The cowboy bit is tongue-in-cheek and takes the piss out of macho patriotism in the country the band lives and makes music in. When all of the metaphors and syntax pour out like arsenic from Winter’s braggadocious genius, Geese become waxing poets of a generation born two steps behind. “It also represents this conservative, hyper-masculine, traditionalist thing that is associated with the harmonies and melodies we were pulling from. We just wanted to smash that into something more youthful and weird,” Winter adds. Coupled with religious motifs and romantic aspirations caked in brevity, the satire is precise and affectionate. “In the daylight, I become weightless, I get more faithful every first I made,” Winter sings on “Crusades.” “Men die, but the devil is ageless. The Lord, He lifts me every breath I take.” The best musicians can take the environment that pays their rent and turn it into a fluid spectacle of equal parts jadedness and devotion. Geese are laughing at us and Geese are laughing with us.

In another universe, the band doesn’t make it to this Zoom call. Geese break up after high school and go study at colleges across the East Coast and Midwest, only to—maybe—regroup again with diplomas in-hand four or five years later. But, in this world, they opted to stick it out together and make two great records back to back. 3D Country is not just a definitive summer rock record; it’s the best rock record made by Zoomers ever. The quintet are completely different people than they were when they made Projector two years ago. As Green proclaims, they’re only 21 and the music they make reflects the band’s ongoing development as humans and as bandmates. The next project will likely mark another transformation of some kind, when the time comes.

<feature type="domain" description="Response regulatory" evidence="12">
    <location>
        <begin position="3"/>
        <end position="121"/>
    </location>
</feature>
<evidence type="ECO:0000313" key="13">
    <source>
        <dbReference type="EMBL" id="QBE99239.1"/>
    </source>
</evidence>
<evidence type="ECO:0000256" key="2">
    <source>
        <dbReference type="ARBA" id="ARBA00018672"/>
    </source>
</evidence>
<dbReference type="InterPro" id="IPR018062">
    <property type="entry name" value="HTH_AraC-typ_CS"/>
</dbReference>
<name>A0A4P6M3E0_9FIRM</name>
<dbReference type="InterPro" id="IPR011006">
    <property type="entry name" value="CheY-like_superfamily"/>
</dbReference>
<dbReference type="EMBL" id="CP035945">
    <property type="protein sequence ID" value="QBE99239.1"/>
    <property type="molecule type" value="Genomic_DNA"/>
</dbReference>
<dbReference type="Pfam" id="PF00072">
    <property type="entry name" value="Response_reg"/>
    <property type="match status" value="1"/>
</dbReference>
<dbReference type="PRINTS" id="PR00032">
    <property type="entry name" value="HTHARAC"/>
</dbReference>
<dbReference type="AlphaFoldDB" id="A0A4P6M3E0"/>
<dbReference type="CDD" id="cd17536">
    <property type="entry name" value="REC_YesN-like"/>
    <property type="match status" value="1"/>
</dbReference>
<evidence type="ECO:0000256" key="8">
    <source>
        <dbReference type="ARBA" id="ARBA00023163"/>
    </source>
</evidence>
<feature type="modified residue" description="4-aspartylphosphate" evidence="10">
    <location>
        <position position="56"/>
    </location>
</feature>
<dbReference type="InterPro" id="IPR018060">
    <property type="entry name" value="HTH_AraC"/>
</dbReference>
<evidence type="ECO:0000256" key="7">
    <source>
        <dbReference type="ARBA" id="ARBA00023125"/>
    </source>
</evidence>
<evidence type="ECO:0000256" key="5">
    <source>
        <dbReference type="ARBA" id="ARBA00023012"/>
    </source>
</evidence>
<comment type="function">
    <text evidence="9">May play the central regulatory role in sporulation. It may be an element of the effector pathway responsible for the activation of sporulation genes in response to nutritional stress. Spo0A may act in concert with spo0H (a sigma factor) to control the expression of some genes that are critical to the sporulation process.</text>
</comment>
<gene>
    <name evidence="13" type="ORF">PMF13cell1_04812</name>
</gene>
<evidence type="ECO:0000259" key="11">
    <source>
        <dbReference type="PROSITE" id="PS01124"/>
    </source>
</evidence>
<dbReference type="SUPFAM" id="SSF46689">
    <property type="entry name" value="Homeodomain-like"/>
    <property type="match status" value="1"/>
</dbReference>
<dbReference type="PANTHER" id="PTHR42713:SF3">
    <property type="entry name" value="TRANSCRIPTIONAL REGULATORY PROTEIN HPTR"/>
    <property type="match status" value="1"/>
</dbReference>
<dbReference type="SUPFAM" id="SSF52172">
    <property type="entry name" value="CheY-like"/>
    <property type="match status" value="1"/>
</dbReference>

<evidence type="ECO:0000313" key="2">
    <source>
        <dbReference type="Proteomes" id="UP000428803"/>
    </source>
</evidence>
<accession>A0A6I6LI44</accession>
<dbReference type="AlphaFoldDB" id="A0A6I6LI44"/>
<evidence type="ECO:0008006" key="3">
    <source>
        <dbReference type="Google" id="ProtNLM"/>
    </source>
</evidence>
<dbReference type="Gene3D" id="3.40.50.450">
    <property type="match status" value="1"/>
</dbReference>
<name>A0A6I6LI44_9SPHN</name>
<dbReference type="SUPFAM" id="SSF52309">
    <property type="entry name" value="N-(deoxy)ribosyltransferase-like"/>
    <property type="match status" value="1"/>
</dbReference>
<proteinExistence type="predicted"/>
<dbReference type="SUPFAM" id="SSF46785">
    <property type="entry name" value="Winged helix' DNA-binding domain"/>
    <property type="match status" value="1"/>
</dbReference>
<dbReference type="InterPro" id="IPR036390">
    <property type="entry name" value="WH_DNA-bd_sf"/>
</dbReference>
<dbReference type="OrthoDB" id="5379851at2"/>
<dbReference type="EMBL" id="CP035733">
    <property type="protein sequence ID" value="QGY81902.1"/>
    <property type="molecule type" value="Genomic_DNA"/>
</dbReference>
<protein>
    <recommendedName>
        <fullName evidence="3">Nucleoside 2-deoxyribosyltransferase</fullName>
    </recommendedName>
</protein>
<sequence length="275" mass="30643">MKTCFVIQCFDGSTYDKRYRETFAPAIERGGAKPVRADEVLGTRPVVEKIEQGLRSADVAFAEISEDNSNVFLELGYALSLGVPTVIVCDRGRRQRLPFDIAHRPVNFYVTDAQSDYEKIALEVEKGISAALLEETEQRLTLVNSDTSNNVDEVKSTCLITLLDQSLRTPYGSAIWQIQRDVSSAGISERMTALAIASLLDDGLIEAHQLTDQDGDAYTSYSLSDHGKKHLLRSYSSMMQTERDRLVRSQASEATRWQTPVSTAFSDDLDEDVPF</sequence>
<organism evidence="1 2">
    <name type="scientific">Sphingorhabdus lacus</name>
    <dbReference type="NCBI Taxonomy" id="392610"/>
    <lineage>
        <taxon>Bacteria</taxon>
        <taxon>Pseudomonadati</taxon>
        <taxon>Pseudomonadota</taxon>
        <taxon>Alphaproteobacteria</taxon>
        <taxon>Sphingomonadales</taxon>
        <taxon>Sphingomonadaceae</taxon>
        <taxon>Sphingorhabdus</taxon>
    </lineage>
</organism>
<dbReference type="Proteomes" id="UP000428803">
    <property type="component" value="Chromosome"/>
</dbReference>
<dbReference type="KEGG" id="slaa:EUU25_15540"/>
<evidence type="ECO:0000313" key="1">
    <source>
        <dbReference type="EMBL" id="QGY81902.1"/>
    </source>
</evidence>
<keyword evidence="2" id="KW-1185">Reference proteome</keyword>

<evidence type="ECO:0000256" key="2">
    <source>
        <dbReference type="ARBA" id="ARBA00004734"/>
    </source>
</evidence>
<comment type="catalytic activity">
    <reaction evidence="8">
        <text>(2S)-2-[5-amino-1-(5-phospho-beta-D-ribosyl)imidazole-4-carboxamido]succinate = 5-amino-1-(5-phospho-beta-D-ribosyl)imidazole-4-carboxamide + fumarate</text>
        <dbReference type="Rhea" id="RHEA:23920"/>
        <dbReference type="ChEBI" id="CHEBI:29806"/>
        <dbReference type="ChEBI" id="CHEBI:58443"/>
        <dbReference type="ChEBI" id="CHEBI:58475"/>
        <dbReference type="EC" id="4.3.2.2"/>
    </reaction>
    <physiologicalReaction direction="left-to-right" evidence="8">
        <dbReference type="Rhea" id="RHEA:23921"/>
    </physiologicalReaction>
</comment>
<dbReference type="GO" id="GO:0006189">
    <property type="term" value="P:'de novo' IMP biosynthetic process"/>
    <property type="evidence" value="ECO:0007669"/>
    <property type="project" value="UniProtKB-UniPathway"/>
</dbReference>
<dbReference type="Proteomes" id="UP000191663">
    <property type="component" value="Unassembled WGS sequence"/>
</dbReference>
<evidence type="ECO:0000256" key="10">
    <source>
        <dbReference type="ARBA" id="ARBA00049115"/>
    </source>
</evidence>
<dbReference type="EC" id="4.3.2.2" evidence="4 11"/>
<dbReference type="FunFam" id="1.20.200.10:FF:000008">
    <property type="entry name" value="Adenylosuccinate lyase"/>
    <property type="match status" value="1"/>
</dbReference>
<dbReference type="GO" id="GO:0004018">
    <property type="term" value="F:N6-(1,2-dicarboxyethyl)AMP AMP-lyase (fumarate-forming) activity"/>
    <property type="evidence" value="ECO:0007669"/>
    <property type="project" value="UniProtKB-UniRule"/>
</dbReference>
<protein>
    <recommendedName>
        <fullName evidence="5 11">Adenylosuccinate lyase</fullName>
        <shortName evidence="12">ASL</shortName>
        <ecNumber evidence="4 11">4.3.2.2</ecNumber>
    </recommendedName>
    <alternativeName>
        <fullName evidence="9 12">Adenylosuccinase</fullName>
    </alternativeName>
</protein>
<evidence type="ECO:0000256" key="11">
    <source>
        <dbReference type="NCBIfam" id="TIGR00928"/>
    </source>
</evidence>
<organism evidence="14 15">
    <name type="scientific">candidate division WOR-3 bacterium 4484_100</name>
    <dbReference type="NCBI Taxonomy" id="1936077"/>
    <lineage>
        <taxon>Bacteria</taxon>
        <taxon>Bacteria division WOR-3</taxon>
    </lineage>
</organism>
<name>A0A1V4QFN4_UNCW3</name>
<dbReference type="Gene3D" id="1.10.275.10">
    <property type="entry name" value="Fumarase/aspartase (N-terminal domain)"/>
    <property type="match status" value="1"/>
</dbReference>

To come out of the gate with a record like Projector and have your destiny washed aglow with rising hype and expectations can break a band not built to last. On 3D Country, however, Winter, Green and company obliterate any such worry with a towering and perfect performance of swirling guitars, mountainous riffs and cacophonous howls—and, at the center of it all is a talismanic, octave-defying vocal delivering the band’s gospel. But, even if Geese had come out and fallen into a sophomore slump, I’m sure they wouldn’t have given much of a fuck about it anyway.

Matt Mitchell is Paste‘s assistant music editor. He lives in Columbus, Ohio, but you can find him online @yogurttowne. Watch Geese’s Paste Studio on the Road performance from 2022 here.